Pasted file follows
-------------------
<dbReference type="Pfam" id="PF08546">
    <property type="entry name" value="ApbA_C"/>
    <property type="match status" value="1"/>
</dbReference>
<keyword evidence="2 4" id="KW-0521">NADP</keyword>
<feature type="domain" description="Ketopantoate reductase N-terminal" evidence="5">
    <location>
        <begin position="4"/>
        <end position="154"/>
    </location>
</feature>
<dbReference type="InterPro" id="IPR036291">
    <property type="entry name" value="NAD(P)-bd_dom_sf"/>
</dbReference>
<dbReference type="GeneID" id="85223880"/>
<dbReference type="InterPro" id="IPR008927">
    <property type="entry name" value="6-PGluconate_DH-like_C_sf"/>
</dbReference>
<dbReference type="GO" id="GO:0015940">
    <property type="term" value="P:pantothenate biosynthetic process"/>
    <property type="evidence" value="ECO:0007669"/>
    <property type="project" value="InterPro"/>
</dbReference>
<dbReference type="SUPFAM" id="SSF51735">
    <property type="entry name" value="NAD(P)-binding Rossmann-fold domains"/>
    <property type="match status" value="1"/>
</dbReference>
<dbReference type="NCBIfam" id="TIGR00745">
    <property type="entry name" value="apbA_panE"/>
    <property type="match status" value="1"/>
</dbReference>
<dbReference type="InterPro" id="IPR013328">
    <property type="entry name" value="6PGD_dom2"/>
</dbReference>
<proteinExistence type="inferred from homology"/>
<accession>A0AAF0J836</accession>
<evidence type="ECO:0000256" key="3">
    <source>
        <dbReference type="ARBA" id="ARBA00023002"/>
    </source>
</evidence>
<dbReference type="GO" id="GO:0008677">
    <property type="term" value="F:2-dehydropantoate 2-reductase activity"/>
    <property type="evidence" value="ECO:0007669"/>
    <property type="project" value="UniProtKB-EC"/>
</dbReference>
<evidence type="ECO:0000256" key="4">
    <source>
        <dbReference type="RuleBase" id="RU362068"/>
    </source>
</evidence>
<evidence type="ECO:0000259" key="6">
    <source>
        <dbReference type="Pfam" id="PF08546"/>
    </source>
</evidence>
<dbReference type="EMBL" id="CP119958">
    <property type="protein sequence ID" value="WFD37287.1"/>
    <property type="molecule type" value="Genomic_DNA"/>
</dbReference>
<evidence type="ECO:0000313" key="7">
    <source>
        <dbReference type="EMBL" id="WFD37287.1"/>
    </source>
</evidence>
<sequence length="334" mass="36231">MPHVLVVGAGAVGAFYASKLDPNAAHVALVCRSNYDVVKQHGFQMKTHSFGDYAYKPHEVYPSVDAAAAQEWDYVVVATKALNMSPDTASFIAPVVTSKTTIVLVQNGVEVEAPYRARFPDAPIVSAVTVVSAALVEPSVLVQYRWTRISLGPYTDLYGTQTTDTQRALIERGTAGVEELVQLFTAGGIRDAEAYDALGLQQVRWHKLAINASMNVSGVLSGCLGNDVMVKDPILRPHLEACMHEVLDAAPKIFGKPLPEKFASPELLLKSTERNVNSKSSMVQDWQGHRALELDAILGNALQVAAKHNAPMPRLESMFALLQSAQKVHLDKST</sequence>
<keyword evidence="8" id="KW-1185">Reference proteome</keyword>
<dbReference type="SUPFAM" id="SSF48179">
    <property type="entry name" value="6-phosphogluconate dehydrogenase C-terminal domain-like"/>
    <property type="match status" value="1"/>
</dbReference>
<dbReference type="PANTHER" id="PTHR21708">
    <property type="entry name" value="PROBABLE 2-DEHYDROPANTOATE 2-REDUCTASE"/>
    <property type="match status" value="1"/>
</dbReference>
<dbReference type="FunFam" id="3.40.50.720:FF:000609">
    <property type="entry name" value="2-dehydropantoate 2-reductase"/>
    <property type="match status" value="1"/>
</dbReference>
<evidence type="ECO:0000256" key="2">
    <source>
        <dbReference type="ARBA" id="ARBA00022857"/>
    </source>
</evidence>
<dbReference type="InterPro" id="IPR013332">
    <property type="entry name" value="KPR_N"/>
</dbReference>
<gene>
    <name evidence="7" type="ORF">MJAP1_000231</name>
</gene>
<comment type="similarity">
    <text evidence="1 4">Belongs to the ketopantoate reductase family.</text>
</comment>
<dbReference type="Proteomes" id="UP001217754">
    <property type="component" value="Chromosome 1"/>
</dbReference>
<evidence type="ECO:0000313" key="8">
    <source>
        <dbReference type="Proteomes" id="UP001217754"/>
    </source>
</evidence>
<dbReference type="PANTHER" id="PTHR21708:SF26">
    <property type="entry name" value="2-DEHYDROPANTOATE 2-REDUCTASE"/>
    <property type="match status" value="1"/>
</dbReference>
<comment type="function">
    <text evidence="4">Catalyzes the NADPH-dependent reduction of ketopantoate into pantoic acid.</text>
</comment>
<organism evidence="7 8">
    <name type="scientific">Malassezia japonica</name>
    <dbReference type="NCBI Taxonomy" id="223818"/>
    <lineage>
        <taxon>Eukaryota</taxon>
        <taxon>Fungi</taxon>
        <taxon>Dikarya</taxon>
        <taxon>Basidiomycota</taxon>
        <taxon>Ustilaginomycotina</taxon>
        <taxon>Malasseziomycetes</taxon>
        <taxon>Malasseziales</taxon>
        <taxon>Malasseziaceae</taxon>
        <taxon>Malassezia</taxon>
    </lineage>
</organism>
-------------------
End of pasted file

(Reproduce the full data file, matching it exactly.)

<dbReference type="Pfam" id="PF08546">
    <property type="entry name" value="ApbA_C"/>
    <property type="match status" value="1"/>
</dbReference>
<keyword evidence="2 4" id="KW-0521">NADP</keyword>
<feature type="domain" description="Ketopantoate reductase N-terminal" evidence="5">
    <location>
        <begin position="4"/>
        <end position="154"/>
    </location>
</feature>
<dbReference type="InterPro" id="IPR036291">
    <property type="entry name" value="NAD(P)-bd_dom_sf"/>
</dbReference>
<dbReference type="GeneID" id="85223880"/>
<dbReference type="InterPro" id="IPR008927">
    <property type="entry name" value="6-PGluconate_DH-like_C_sf"/>
</dbReference>
<dbReference type="GO" id="GO:0015940">
    <property type="term" value="P:pantothenate biosynthetic process"/>
    <property type="evidence" value="ECO:0007669"/>
    <property type="project" value="InterPro"/>
</dbReference>
<dbReference type="SUPFAM" id="SSF51735">
    <property type="entry name" value="NAD(P)-binding Rossmann-fold domains"/>
    <property type="match status" value="1"/>
</dbReference>
<dbReference type="NCBIfam" id="TIGR00745">
    <property type="entry name" value="apbA_panE"/>
    <property type="match status" value="1"/>
</dbReference>
<dbReference type="InterPro" id="IPR013328">
    <property type="entry name" value="6PGD_dom2"/>
</dbReference>
<proteinExistence type="inferred from homology"/>
<accession>A0AAF0J836</accession>
<evidence type="ECO:0000256" key="3">
    <source>
        <dbReference type="ARBA" id="ARBA00023002"/>
    </source>
</evidence>
<dbReference type="GO" id="GO:0008677">
    <property type="term" value="F:2-dehydropantoate 2-reductase activity"/>
    <property type="evidence" value="ECO:0007669"/>
    <property type="project" value="UniProtKB-EC"/>
</dbReference>
<evidence type="ECO:0000256" key="4">
    <source>
        <dbReference type="RuleBase" id="RU362068"/>
    </source>
</evidence>
<evidence type="ECO:0000259" key="6">
    <source>
        <dbReference type="Pfam" id="PF08546"/>
    </source>
</evidence>
<dbReference type="EMBL" id="CP119958">
    <property type="protein sequence ID" value="WFD37287.1"/>
    <property type="molecule type" value="Genomic_DNA"/>
</dbReference>
<evidence type="ECO:0000313" key="7">
    <source>
        <dbReference type="EMBL" id="WFD37287.1"/>
    </source>
</evidence>
<sequence length="334" mass="36231">MPHVLVVGAGAVGAFYASKLDPNAAHVALVCRSNYDVVKQHGFQMKTHSFGDYAYKPHEVYPSVDAAAAQEWDYVVVATKALNMSPDTASFIAPVVTSKTTIVLVQNGVEVEAPYRARFPDAPIVSAVTVVSAALVEPSVLVQYRWTRISLGPYTDLYGTQTTDTQRALIERGTAGVEELVQLFTAGGIRDAEAYDALGLQQVRWHKLAINASMNVSGVLSGCLGNDVMVKDPILRPHLEACMHEVLDAAPKIFGKPLPEKFASPELLLKSTERNVNSKSSMVQDWQGHRALELDAILGNALQVAAKHNAPMPRLESMFALLQSAQKVHLDKST</sequence>
<keyword evidence="8" id="KW-1185">Reference proteome</keyword>
<dbReference type="SUPFAM" id="SSF48179">
    <property type="entry name" value="6-phosphogluconate dehydrogenase C-terminal domain-like"/>
    <property type="match status" value="1"/>
</dbReference>
<dbReference type="PANTHER" id="PTHR21708">
    <property type="entry name" value="PROBABLE 2-DEHYDROPANTOATE 2-REDUCTASE"/>
    <property type="match status" value="1"/>
</dbReference>
<dbReference type="FunFam" id="3.40.50.720:FF:000609">
    <property type="entry name" value="2-dehydropantoate 2-reductase"/>
    <property type="match status" value="1"/>
</dbReference>
<evidence type="ECO:0000256" key="2">
    <source>
        <dbReference type="ARBA" id="ARBA00022857"/>
    </source>
</evidence>
<dbReference type="InterPro" id="IPR013332">
    <property type="entry name" value="KPR_N"/>
</dbReference>
<gene>
    <name evidence="7" type="ORF">MJAP1_000231</name>
</gene>
<comment type="similarity">
    <text evidence="1 4">Belongs to the ketopantoate reductase family.</text>
</comment>
<dbReference type="Proteomes" id="UP001217754">
    <property type="component" value="Chromosome 1"/>
</dbReference>
<evidence type="ECO:0000313" key="8">
    <source>
        <dbReference type="Proteomes" id="UP001217754"/>
    </source>
</evidence>
<dbReference type="PANTHER" id="PTHR21708:SF26">
    <property type="entry name" value="2-DEHYDROPANTOATE 2-REDUCTASE"/>
    <property type="match status" value="1"/>
</dbReference>
<comment type="function">
    <text evidence="4">Catalyzes the NADPH-dependent reduction of ketopantoate into pantoic acid.</text>
</comment>
<organism evidence="7 8">
    <name type="scientific">Malassezia japonica</name>
    <dbReference type="NCBI Taxonomy" id="223818"/>
    <lineage>
        <taxon>Eukaryota</taxon>
        <taxon>Fungi</taxon>
        <taxon>Dikarya</taxon>
        <taxon>Basidiomycota</taxon>
        <taxon>Ustilaginomycotina</taxon>
        <taxon>Malasseziomycetes</taxon>
        <taxon>Malasseziales</taxon>
        <taxon>Malasseziaceae</taxon>
        <taxon>Malassezia</taxon>
    </lineage>
</organism>